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Auditors: Public employee pension agency not doing enough to prevent double-dipping


MADISON, WI (WTAQ) - State auditors say the agency that runs the public employee pension system is not doing enough to enforce the rules for those who retire, get rehired, and collect both a pension and a paycheck.

The Legislative Audit Bureau found that 2,800 UW employees retired, and were later rehired from 2007 through last year.

The audit said the Department of Employee Trust Funds does not have the ability to determine when and where the system’s being abused. And the auditors suggested written procedures to perform investigations when needed.

The law lets retirees return 30 days after they leave – but the rehiring must not be planned in advance. The idea is to make sure the work gets done, in situations where it takes longer than expected to replace a retiree. And indeed, the audit showed that most returnees worked fewer hours in their second stints, and were employed for less than a year.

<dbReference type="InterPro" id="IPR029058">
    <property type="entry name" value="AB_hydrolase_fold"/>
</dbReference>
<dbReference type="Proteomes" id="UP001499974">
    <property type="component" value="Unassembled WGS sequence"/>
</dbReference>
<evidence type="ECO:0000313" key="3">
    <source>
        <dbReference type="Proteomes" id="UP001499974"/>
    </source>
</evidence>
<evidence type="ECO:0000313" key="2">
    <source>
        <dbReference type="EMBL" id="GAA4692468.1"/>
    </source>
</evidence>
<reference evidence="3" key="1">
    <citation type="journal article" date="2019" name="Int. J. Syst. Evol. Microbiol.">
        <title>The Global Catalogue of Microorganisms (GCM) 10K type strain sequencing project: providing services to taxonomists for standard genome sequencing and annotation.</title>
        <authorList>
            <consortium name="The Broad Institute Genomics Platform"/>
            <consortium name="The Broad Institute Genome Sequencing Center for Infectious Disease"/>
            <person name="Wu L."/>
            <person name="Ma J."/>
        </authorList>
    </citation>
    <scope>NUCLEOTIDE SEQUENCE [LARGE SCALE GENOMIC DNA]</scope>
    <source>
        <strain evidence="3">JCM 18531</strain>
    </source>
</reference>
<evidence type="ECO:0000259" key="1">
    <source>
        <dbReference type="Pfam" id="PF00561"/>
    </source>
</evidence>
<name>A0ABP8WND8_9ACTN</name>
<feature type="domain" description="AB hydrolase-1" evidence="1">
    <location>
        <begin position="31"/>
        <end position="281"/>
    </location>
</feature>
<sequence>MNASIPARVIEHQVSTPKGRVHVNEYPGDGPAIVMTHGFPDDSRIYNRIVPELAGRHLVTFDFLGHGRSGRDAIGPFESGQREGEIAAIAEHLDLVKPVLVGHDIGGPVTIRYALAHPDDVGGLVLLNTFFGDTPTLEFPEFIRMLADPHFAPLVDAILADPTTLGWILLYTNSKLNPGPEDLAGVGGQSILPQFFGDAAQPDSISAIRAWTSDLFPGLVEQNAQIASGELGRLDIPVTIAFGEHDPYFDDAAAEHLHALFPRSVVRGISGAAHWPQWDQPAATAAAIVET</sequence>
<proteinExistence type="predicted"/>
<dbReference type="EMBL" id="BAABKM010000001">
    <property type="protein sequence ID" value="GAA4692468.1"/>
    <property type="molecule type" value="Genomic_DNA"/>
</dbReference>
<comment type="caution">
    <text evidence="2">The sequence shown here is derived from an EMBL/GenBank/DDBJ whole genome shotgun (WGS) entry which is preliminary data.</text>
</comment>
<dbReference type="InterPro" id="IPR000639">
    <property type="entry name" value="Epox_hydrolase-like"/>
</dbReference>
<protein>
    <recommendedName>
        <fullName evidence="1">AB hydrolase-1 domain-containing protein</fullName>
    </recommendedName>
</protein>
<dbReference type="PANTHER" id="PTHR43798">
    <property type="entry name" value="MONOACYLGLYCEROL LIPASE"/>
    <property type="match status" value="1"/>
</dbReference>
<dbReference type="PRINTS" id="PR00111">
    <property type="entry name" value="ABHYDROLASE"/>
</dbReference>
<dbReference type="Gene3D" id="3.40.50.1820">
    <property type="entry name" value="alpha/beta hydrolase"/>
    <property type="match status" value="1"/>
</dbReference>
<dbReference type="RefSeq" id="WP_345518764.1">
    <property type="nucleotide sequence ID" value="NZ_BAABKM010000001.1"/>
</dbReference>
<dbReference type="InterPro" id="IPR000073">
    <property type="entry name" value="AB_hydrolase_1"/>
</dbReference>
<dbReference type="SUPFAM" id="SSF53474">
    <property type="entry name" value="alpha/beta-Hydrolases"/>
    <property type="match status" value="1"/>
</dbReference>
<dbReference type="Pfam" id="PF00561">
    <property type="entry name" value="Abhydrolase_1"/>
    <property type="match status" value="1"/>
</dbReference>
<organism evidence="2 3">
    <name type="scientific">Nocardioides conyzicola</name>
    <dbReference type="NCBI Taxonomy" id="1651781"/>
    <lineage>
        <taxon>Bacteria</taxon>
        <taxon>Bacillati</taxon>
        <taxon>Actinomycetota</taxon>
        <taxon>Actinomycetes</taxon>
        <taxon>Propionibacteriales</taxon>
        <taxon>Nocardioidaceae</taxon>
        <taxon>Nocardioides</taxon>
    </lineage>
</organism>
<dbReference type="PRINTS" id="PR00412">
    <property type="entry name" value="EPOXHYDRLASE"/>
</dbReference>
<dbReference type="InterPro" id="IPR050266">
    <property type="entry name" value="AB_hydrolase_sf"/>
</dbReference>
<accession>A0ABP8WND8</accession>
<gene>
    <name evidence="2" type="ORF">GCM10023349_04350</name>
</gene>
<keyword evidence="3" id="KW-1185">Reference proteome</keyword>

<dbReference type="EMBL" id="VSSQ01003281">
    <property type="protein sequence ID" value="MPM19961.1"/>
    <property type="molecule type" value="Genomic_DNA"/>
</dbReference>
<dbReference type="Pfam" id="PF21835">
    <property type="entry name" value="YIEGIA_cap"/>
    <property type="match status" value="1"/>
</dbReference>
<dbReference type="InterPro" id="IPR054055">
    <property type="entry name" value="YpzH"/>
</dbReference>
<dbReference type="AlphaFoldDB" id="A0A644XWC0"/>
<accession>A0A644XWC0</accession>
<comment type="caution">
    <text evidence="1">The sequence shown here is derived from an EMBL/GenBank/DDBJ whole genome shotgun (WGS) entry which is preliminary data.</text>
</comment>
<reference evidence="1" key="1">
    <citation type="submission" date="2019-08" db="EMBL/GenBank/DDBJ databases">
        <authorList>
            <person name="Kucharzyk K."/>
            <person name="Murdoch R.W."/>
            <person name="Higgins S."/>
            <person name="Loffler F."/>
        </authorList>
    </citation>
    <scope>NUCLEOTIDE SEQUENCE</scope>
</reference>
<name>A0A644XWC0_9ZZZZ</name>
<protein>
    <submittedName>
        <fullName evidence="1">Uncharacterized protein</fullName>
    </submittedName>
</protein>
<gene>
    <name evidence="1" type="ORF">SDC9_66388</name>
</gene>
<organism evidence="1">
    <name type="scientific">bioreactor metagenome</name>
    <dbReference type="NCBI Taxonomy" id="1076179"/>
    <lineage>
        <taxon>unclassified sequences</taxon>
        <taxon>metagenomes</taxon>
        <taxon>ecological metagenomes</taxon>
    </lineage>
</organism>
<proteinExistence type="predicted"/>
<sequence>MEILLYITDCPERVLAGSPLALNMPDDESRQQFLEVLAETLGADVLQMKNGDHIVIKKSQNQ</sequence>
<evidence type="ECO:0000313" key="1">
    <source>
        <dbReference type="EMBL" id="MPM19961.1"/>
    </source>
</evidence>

The audit found four cases of abuse. The practice drew heavy criticism last year, when it was learned that a UW-Green Bay vice chancellor retired from a $131,000 a year job – and came back a month later and got both his salary and a large pension. It was all pre-arranged, and that led to allegations of double-dipping. It was also the case that triggered the audit and today’s findings.

The Green Bay incident happened during the controversy over the law which limits public union bargaining – and thousands of public employees retired for fear that Republicans would cut their pensions if they didn’t seize them first.

That never happened, just as Governor Walker promised it wouldn’t. And after the Green Bay incident, there were reports that many retirees had quietly returned, and got paid twice with their salaries and pensions.